I believe I’ve mentioned here before that Irwin Shaw’s “Main Currents of American Thought” is my favorite short story. I’ll get to the reasons for that in a minute. I think it qualifies as a forgotten short story because, like a lot of other former bestsellers, pretty much all of Shaw’s work seems to be forgotten today. A few of his novels may still be in print, and I’m sure some people remember the Seventies TV mini-series “Rich Man, Poor Man”, based on Shaw’s excellent novel of the same name. But check your local used book store, and you probably won’t find many – or any – of his books. Which is a shame, because he was as good as anybody at writing about America during the middle of the Twentieth Century, from the Thirties to the Sixties.
“Main Currents of American Thought” was first published in the August 5, 1939 issue of THE NEW YORKER and later reprinted in several places, including the massive collection of Shaw’s short stories, FIVE DECADES. Because of its subject matter, I’m admittedly biased when I say it’s my favorite short story. I think it’s the best story about being a freelance writer that I’ve ever read. The protagonist, a young man named Andrew, writes scripts for a couple of daily radio dramas, and in a few thousand words, Shaw perfectly captures what it’s like to deal with all the pressures of trying to write for a living. Some of the lines, which I can’t quote without ruining their impact, are just devastating. And there are other little details, like figuring expenses in terms of how much writing you’ll have to do in order to pay for them, that are utterly true. I don’t know how many times I’ve said things like, “We can afford that. It’s only half a Longarm.” There’s a lot packed into this story, and it’s dated a little, but its core is still true. And if you’re a writer, it’ll break your heart.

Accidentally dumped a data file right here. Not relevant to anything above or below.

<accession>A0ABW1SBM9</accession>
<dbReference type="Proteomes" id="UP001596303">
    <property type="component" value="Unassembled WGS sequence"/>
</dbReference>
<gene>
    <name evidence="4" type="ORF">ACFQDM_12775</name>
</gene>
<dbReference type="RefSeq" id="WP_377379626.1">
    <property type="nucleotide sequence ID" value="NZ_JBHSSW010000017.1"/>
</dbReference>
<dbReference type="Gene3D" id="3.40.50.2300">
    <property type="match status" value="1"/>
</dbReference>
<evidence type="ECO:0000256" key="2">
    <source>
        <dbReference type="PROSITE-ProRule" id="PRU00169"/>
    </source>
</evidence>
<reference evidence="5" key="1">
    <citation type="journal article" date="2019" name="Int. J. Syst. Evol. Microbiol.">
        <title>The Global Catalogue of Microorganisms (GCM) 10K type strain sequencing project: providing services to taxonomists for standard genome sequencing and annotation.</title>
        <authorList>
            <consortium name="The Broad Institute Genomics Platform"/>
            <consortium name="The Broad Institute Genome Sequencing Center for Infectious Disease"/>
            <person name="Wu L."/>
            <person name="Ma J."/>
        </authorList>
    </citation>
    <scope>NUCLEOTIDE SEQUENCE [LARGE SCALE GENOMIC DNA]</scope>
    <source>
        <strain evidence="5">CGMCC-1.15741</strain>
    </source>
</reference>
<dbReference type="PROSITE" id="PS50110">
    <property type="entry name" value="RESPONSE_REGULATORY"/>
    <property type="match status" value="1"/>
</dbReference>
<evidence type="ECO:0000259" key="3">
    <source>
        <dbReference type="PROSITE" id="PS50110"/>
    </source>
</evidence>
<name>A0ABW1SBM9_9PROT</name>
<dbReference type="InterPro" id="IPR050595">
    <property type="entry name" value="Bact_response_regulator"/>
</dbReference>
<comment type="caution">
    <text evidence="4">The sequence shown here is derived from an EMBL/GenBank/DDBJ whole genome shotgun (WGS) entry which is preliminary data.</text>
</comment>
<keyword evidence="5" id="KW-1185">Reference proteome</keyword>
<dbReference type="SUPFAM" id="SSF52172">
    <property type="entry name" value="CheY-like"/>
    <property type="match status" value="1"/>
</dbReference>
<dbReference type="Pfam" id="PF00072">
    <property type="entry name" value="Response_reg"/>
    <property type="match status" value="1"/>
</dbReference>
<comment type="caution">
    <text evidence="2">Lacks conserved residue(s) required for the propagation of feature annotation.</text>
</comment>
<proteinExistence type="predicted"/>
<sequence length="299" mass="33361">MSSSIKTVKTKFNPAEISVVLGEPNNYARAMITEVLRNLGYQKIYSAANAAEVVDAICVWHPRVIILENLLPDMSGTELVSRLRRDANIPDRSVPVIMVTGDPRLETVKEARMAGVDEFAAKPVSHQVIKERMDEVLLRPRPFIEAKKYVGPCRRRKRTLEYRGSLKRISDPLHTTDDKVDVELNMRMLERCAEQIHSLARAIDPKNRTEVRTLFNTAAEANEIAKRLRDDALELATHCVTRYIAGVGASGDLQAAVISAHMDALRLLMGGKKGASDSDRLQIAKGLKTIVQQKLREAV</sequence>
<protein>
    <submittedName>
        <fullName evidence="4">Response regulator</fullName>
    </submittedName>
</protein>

Shaw’s best-known short stories are “The Eighty Yard Run” and “The Girls in Their Summer Dresses”, and both of those are fine stories. In fact, everything I’ve read by him has been very good to excellent. FIVE DECADES is a great collection, and I recommend it highly. But “Main Currents of American Thought” is a story I reread at least once a year (I picked it up to glance at it before writing this post and wound up rereading the whole thing), and it’s the only story of which that’s true.